Judicial District of Tolland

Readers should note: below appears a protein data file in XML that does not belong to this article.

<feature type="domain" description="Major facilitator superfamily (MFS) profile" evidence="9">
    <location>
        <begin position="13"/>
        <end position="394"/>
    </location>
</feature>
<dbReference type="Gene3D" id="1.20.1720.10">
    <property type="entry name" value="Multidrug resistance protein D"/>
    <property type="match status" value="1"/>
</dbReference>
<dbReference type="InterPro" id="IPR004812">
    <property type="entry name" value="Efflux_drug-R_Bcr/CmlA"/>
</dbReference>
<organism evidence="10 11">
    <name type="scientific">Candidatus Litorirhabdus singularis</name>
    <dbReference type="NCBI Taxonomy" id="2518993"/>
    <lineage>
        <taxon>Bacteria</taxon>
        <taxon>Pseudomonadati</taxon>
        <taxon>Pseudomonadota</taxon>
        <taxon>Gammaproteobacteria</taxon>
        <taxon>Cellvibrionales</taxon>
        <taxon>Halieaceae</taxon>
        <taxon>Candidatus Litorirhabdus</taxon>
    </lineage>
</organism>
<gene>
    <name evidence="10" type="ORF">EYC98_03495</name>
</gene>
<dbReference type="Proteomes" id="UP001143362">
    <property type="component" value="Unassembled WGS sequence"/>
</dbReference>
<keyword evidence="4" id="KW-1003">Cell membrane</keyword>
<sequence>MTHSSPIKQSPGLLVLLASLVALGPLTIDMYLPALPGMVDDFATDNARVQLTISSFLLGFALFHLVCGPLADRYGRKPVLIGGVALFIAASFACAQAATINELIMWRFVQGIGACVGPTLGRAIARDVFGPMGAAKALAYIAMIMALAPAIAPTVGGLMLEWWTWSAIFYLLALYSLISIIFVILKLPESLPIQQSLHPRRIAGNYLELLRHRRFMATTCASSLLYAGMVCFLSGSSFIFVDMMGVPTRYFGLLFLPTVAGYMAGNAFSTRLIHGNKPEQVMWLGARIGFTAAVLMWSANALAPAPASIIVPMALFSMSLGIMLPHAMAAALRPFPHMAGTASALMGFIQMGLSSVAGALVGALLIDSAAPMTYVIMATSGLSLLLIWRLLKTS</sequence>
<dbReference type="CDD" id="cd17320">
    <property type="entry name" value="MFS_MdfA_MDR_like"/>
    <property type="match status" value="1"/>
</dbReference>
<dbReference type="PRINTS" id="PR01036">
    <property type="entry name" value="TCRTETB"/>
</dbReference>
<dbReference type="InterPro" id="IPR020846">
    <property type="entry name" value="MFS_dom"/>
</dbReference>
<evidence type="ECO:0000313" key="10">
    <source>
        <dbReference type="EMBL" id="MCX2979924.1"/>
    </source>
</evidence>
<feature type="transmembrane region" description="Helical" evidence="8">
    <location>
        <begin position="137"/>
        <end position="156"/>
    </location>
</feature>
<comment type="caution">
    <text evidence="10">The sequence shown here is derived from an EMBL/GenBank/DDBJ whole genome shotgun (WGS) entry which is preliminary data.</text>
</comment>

Juveniles; Neglect; Whether Statements by Children, who did not Testify at Neglect Trial, were Properly Admitted Under Residual Exception to Hearsay Doctrine; Whether There was Sufficient Basis for Finding that Children were Unavailable. The commissioner of the department of children and families (petitioner) brought neglect petitions concerning the respondent mother's two minor children.  Both children had reported incidents of substance abuse, physical abuse, emotional abuse, neglect and domestic violence involving the respondent and her live-in boyfriend.  The children, who were then twelve and ten years old, did not testify.  At trial, the respondent objected to the admission of documents prepared by a police officer, a clinical psychologist and department workers that contained allegations by the children and to the admission of testimony of a department worker about statements that the children made to her.  The respondent claimed that the children's statements were hearsay to which no exception applied.  The petitioner countered that the children's statements were admissible under the residual exception to the hearsay doctrine, under which hearsay statements are admissible if (1) there is a reasonable necessity for the admission of the statement, and (2) the statement is supported by equivalent guarantees of trustworthiness and reliability.  The respondent argued that admitting the children's statements would be a violation of her confrontation rights because the petitioner had not proven that the children were unavailable to testify.  The trial court found that the children's statements were admissible under the residual exception and, following the trial, rendered judgment adjudicating the children neglected.  On appeal, the respondent challenged, among other things, the trial court's ruling admitting the children's statements under the residual exception.  The Appellate Court (111 Conn. App. 28) affirmed the trial court's decision, determining that there was an adequate basis for the trial court's ruling that the children were unavailable to testify in that the petitioner had made an offer of proof that the children's therapist would testify that the children would suffer emotional harm if forced to testify, and a police officer had testified that the children became visibly upset when he asked them about domestic violence in their home.  Upon the granting of the respondent's petition for certification to appeal from the decision, the Supreme Court will determine whether the Appellate Court correctly concluded that the trial court properly admitted statements under the residual exception to the hearsay rule.